Not enough we spent two whole Torah portions talking about every details of how we will build the Tabernacle, now we start all over again to talk about how we are building it. Why the repetition?? What’s the big deal? Our People built a lovely worship-tent! Great. Can we move on now??
But we can’t.
First, I would argue that this is no doubt one of the greatest miracles in the Bible, if not ever. I know, what about the Sea splitting? The Bush burning? The Plagues, the Exodus? But that’s exactly it: everything that is done by G-d can’t quite be considered a miracle, because G-d by definition can do anything. As for us…
Imagine: we’re invited to bring whatever we have, whatever we feel like giving – gold, silver, beautiful cloth, wood. And we do. Generously. And, not only do we follow precise directions, but when we put it all together, it makes exactly this amazing prescribed structure. Nothing is missing and there’s no leftovers. How is that possible?? Yes, a miracle.
What’s more, it seems that this project was not planned initially at all – we were supposed to just leave Egypt and go to the Land! I can relate to such delays and changes in the original plan… Indeed, especially after the painful episode of the Golden Calf, much healing is needed.
Further: our reading does not open with the almost usual we might expect: ‘And G-d spoke to Moses, saying, gather the people’… but with Moses “gathering” the People. Who told him to do so? Who told them to come? But the whole Israelite community assembled (Exodus 35:1) we they will all jointly create a space for G-d in their midst. Thus, the Book which began in slavery, ends in “free collaboration”, working together willingly.
In the long list of those actively working on the mishkan, we find this (Exodus 35:26):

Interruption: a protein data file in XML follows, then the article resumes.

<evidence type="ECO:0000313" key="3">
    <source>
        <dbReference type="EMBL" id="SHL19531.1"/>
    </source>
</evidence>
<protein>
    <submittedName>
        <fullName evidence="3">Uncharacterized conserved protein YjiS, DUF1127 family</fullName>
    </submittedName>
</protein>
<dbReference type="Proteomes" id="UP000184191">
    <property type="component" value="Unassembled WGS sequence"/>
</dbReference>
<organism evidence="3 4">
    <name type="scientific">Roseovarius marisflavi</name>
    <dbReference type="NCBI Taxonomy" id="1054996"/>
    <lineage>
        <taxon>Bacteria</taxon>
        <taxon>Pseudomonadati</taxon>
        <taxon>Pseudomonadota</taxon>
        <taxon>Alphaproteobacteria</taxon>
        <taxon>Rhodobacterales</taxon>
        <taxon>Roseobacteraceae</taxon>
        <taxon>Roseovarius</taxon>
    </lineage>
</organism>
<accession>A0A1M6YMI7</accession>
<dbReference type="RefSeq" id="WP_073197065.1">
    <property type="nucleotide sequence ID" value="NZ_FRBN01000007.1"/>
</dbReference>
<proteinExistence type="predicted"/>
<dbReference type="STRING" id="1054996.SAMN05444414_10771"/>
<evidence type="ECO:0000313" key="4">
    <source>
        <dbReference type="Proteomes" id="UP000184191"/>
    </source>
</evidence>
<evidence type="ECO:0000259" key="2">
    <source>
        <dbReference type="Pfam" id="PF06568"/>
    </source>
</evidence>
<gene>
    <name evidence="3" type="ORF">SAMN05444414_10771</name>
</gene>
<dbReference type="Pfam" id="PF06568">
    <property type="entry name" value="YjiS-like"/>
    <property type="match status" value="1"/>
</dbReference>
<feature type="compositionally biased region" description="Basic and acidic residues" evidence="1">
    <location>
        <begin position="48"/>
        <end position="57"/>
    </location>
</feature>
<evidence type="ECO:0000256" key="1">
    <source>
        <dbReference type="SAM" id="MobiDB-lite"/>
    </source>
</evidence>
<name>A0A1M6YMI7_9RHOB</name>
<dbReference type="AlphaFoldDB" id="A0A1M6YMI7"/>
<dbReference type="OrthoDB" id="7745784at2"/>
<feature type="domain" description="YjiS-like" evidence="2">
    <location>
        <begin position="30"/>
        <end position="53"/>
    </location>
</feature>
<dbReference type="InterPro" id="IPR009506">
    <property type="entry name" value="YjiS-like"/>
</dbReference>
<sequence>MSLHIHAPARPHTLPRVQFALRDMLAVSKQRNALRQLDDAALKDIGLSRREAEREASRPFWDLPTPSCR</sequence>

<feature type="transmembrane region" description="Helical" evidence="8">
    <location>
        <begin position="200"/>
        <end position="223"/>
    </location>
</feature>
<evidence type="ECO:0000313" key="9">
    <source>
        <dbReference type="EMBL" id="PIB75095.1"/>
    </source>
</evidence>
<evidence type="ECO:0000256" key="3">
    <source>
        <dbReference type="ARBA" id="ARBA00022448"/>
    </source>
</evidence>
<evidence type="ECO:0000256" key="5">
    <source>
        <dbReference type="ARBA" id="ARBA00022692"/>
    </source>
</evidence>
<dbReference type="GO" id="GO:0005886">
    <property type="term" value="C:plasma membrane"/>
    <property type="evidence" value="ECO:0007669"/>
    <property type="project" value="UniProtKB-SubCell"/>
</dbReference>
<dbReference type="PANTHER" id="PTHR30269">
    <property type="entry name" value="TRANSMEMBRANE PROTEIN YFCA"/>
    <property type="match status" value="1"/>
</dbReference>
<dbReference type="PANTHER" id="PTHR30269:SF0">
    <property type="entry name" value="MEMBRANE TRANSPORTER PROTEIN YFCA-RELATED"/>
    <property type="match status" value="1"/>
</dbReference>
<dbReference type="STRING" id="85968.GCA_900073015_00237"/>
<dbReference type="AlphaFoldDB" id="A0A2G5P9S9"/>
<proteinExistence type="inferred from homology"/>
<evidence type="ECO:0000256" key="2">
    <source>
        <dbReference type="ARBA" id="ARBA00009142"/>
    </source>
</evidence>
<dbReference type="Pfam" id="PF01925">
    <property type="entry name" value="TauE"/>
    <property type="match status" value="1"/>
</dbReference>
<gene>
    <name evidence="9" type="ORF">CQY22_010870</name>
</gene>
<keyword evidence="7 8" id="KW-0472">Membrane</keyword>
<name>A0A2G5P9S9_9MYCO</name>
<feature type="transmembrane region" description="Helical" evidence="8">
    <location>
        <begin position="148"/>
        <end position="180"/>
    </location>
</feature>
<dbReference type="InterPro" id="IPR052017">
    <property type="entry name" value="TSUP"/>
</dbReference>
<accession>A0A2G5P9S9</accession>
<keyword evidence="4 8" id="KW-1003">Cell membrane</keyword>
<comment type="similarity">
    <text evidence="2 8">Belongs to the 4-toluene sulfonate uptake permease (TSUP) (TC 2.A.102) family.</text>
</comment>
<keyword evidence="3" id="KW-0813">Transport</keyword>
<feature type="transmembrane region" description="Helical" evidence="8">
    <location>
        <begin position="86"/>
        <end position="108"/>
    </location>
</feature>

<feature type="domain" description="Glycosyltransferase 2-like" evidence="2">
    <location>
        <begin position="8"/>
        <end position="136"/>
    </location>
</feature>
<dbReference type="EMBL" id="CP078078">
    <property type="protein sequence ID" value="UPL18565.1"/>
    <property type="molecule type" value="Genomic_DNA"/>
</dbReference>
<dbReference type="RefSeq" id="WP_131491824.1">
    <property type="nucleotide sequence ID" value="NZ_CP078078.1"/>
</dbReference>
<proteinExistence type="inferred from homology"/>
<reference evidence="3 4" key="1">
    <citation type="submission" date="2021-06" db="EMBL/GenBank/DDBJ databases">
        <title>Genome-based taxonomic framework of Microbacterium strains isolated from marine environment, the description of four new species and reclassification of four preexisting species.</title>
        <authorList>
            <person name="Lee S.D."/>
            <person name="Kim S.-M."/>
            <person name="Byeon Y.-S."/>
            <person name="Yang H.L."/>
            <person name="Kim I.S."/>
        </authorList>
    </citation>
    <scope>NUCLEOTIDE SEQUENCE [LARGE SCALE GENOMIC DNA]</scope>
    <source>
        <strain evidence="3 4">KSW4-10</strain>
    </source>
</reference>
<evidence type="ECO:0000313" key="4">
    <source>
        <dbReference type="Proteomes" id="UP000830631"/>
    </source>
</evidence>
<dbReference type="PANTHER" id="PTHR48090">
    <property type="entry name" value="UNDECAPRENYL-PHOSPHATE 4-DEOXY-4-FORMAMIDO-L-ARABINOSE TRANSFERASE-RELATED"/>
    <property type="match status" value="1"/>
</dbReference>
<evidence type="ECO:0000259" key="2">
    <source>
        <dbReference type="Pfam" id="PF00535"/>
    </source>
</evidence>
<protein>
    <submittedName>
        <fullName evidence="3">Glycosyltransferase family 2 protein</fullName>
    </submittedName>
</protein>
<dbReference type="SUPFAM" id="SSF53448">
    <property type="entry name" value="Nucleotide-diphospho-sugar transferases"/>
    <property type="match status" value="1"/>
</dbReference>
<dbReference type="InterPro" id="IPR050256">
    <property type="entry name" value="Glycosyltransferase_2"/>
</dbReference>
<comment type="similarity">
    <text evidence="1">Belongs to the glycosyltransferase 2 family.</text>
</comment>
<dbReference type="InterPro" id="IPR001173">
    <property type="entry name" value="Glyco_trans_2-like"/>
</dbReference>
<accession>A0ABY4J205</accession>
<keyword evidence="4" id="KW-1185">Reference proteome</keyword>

וְכָל־הַ֨נָּשִׁ֔ים אֲשֶׁ֨ר נָשָׂ֥א לִבָּ֛ן אֹתָ֖נָה בְּחָכְמָ֑ה טָו֖וּ אֶת־הָעִזִּֽים׃
And all the women whose heart lifted them in wisdom, spun the goats.
Wait, what? Didn’t you forget a word at the end? Shouldn’t’ it be “goat’s hair”?? Maybe. But the Hebrew doesn’t say that. It says that the women – spun – the goats. Rashi explains based on the Talmud that “spun the goats” required extraordinary skill, for they spun the goat’s hair from off the backs of the goats, whist it was still on the living animals.
Here it is from the Talmud itself:
Our Sages taught: The bottom curtains in the Tabernacle were made of sky blue wool, and of purple wool, and of scarlet wool, and of fine linen; and the top curtains were made of goat hair, even though that material is considered to be inferior and common. However, the wisdom that was stated with regard to the top curtains was greater than that which was stated with regard to the bottom ones. This is because, with regard to the bottom curtains, it is written: “And every wise-hearted woman spun with her hands, and they brought that which they had spun, the blue, and the purple, the scarlet, and the linen” (Exodus 35:25); while with regard to the top curtains, it is written: “And all of the women whose hearts inspired them with wisdom spun the goats” (Exodus 35:26).
The phrase “whose hearts inspired them” suggests a greater degree of wisdom. Apparently, spinning the goat’s hair curtains required greater skill than spinning the various kinds of wool. And on a similar note, it was taught in a baraita in the name of Rabbi Neḥemya: The hair was rinsed on the goats, and it was even spun from the goats, which required a great deal of skill ((Shabbat 99a).
So the women sit there, weaving heaven and earth to complete the mishkan; the colors of heaven – are closer to the ground, while the hairs of the earthy goats – up high. The word for goats is – עיזים izim, sharing its root with עוז oz, power, courage, strength.
The same women who began this book by quietly saving the people and their leader from slavery, now leave their mark at its end. Is it coincidental that the strength that “most people” (i.e. the men 🙂 would think as earthly and mundane, the women put up high, making it at times less visible from below?
There are many pairs in these Torah portions, from the way they appear (Teruma-Tetzave; Vayakel-Pekudei), to Moses and Aaron’s roles, and the two Cherubim. Throughout them all we learn that it’s not either-or, but that each is needed, not by changing into another but by being wholeheartedly – “no more and not less” – themselves.